Schuler On Health Care

A little behind in everything right now so no original post tonight.

I do, however, want to point you to a particularly good piece of thinking on health care and what’s transpiring right now. It’s from Dave Schuler. Here’s a small piece:

That those without healthcare insurance have poorer outcomes than those with insurance is manifest. The statistics are widely available and I won’t both to cite them again here. The shame falls on the society as a whole but it falls most squarely on medical professionals themselves. Under theEmergency Medical Treatment and Active Labor Act of 1986 hospitals and ambulance services are legally required to provide care to anyone needing emergency healthcare treatment regardless of citizenship, legal status or ability to pay. Additionally, physicians are ethically required to provide care to the poor. I recognize that this idea is somewhat controversial among physicians. Over the years the ethical obligation has transmogrified from a personal one for individual physicians to accepting Medicaid to being affiliated with institutions that accept Medicaid.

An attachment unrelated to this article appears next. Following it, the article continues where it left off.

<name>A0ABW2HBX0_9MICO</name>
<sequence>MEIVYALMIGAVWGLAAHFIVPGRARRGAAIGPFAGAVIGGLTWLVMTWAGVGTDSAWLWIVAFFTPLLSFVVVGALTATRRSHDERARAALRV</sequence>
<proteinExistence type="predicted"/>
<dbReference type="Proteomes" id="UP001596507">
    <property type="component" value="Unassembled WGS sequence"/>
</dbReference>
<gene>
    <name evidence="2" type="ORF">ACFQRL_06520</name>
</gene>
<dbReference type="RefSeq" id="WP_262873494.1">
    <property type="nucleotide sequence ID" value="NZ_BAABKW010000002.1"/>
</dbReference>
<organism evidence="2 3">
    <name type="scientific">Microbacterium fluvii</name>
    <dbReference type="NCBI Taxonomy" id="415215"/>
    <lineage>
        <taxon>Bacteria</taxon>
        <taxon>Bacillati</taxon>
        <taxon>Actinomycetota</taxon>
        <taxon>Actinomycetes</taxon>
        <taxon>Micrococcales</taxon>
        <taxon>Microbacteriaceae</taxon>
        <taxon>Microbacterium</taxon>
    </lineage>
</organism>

I won’t expand on this at length but that’s inadequate. All ethical obligations are personal rather than institutional and it’s patently absurd to insist that the janitor and the physician, both affiliated with institutions that accept Medicaid, share the same level of ethical obligation.

However, the necessary implication of that obligation is that physicians must charge some patients more than others. That’s a primary cause of the opacity of medical billing.

He covers a lot in a concise post that’s not from the Ezra Klein school of defend at all costs. More to the point, he doesn’t come at it from a partisan point of view at all.

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